2 4 October 2009 1,696,000 19 November 2011 909,000
3 11 October 2009 1,479,000 26 November 2011 1,080,000
4 18 October 2009 1,677,000 26 November 2011 863,000
5 25 October 2009 1,658,000 3 December 2011 1,090,000
6 1 November 2009 1,505,000 3 December 2011 859,000
7 8 November 2009 1,575,000 10 December 2011 1,044,000
8 15 November 2009 1,609,000 10 December 2011 902,000
9 22 November 2009 1,561,000 17 December 2011 1,085,000
10 29 November 2009 1,735,000 17 December 2011 928,000

Series 3 edit

Forbrydelsen III, premiered on Danish television on 23 September 2012.[19] It commenced on NRK1 in Norway on Monday 8 October 2012, with an audience of 436,000.[20][21]

Series 3 on BBC Four in the UK began on 17 November 2012 with 1.04 million viewers.[22]

Short summary edit

This final ten-part series begins with the murder of a sailor. Sarah Lund's investigation turns to the financial and governmental communities during the global financial crisis.[23][24]

Main cast edit

Episodes and ratings edit

Episode First broadcast Denmark (DR1) Official TNS Gallup ratings[18] First broadcast UK (BBC Four) Official BARB ratings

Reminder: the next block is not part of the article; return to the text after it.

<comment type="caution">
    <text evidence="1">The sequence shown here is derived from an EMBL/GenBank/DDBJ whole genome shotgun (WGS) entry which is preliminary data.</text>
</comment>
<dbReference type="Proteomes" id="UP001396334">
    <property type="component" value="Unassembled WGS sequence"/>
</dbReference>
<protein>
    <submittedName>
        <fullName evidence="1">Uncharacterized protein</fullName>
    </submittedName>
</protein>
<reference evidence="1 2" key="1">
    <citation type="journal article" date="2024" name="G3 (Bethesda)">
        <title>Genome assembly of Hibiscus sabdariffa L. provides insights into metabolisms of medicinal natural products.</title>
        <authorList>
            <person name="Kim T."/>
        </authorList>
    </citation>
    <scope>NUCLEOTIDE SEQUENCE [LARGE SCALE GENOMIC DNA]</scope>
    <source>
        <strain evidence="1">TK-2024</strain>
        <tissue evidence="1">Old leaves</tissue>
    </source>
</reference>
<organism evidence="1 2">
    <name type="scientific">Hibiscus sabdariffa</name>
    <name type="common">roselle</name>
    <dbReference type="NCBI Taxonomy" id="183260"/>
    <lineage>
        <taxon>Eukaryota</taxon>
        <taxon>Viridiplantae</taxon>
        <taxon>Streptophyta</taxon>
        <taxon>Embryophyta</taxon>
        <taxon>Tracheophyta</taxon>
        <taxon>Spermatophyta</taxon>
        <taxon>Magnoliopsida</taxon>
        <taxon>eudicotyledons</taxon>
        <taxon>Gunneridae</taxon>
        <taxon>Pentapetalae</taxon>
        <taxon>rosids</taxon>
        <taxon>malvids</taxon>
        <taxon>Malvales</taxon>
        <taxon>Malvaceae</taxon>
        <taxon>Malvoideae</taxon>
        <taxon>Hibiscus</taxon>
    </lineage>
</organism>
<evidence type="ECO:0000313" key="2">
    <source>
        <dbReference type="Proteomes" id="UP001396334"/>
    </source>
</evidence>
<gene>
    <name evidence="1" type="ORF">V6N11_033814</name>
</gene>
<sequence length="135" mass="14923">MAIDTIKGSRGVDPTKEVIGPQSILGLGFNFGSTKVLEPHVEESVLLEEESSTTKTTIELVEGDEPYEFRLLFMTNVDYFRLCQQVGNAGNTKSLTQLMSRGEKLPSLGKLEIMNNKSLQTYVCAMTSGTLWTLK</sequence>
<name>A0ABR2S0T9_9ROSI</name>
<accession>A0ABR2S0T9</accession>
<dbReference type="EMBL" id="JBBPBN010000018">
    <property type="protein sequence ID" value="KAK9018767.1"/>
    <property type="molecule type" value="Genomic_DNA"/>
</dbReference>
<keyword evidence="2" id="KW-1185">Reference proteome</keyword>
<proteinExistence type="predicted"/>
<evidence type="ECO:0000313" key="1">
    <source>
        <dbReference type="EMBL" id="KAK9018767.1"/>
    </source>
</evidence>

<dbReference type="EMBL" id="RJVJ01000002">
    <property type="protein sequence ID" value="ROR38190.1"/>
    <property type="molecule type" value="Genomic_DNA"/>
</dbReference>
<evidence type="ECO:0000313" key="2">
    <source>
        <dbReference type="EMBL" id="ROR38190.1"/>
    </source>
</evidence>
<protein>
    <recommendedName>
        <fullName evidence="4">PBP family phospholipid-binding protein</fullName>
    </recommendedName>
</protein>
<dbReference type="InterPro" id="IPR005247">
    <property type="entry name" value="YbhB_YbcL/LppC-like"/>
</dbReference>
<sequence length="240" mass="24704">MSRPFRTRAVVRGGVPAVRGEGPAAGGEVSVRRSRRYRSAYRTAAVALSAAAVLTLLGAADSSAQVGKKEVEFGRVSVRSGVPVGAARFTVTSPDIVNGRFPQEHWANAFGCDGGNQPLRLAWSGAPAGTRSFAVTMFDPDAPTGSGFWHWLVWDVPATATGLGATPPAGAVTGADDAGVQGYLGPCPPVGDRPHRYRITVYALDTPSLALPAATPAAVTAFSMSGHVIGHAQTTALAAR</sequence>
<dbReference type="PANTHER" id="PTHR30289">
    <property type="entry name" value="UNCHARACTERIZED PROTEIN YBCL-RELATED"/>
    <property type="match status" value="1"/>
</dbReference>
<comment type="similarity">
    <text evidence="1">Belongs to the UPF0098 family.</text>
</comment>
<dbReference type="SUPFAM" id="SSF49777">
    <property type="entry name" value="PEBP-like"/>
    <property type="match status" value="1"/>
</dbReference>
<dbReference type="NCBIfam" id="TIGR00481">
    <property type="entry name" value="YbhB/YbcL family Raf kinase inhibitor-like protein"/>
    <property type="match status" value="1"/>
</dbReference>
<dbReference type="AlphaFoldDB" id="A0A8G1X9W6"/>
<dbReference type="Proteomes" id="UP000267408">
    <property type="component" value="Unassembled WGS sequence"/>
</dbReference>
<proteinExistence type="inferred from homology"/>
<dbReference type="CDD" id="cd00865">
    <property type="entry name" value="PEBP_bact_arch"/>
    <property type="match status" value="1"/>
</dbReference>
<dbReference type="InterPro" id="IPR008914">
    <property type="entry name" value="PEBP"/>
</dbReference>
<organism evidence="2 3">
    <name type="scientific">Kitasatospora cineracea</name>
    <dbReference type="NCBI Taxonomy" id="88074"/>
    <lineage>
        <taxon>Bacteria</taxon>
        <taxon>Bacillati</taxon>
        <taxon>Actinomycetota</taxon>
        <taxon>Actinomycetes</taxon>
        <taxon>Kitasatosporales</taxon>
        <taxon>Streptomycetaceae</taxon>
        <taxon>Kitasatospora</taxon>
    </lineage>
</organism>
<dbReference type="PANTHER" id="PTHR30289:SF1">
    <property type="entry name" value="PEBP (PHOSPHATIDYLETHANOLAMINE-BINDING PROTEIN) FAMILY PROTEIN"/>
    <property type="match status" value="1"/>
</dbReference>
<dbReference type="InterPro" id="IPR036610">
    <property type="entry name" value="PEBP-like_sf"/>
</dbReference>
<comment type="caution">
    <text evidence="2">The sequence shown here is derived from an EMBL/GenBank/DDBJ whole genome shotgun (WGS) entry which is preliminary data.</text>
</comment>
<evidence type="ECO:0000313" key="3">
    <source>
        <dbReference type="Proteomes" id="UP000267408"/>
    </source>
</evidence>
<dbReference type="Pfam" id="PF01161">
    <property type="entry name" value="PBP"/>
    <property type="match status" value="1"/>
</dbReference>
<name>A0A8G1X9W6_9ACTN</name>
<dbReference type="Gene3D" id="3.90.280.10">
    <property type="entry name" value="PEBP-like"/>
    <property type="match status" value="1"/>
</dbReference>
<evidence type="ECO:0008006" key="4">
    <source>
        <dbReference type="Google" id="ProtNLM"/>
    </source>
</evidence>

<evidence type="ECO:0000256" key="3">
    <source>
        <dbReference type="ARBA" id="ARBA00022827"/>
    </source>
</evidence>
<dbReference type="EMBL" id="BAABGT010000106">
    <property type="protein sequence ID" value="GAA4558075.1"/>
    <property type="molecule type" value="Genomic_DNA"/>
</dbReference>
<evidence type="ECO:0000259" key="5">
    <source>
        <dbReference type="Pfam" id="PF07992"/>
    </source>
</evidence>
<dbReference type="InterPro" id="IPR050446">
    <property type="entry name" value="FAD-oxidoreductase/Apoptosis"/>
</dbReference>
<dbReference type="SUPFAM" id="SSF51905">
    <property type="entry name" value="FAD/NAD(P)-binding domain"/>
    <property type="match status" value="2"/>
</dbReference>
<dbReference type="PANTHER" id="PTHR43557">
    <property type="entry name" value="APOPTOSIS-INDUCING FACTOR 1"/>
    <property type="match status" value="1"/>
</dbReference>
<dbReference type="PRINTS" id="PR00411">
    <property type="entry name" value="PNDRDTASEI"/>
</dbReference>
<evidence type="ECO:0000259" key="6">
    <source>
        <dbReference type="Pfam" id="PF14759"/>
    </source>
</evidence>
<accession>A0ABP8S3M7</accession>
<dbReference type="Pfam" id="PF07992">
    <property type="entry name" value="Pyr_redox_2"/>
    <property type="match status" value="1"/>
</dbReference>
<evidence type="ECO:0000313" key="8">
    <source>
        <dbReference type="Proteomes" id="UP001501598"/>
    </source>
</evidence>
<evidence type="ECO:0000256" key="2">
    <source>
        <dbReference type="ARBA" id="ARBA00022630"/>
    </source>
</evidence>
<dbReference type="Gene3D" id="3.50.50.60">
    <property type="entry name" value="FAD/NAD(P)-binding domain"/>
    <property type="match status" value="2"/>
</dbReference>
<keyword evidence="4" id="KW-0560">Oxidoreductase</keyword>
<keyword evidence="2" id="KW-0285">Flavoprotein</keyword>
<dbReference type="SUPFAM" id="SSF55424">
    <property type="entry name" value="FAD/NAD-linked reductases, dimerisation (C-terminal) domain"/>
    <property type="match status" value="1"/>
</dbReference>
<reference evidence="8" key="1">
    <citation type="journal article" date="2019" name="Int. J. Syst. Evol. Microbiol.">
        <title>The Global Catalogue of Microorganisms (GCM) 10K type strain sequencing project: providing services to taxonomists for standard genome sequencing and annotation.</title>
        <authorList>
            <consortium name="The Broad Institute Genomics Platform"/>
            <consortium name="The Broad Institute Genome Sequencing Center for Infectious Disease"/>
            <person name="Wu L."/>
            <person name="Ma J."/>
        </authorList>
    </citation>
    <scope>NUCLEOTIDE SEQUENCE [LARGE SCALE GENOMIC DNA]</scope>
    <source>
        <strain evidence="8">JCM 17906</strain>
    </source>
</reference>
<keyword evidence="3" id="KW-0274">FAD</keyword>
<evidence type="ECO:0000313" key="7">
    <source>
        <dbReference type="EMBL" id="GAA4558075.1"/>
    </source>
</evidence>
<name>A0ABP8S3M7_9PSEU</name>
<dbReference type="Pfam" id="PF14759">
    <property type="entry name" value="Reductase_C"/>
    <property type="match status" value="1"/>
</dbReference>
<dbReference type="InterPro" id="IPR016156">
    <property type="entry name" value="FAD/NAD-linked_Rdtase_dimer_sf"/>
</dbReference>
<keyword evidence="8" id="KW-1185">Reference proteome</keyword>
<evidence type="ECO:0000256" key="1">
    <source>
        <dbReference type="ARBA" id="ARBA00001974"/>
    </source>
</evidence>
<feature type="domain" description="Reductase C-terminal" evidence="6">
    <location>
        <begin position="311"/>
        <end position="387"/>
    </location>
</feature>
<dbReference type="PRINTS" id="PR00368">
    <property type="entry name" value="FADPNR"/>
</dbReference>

1 23 September 2012 1,678,000 17 November 2012[25] 1,264,000
2 30 September 2012 1,746,000 17 November 2012 1,111,000
3 7 October 2012 1,516,000 24 November 2012 1,090,000
4 14 October 2012 1,463,000 24 November 2012 999,000
5 21 October 2012 1,644,000 1 December 2012 1,000,000
6 28 October 2012 1,703,000 1 December 2012 1,023,000
7 4 November 2012 1,706,000 8 December 2012 1,099,000
8 11 November 2012 1,708,000 8 December 2012 1,036,000
9 18 November 2012 1,773,000 15 December 2012 1,083,000 + 200,000 BBC HD
10 25 November 2012 1,981,000 15 December 2012 1,027,000 + 194,000 BBC HD

Figures for the UK broadcast of episodes 1 – 8 do not include the ratings for BBC HD.

Overseas success edit

In the wake of the successful Wallander series, The Killing became another Scandinavian crime hit with British viewers when it was shown on BBC Four in the spring of 2011. Although subtitled, it attracted more viewers than Mad Men,[26] scored audience appreciation figures of 94%,[27] and was described as "the best series currently on TV".[28] The success created an interest in all things Danish,[29] and the female detective's Faroese jumper was the subject of newspaper articles as well as becoming a sought after online item.[30]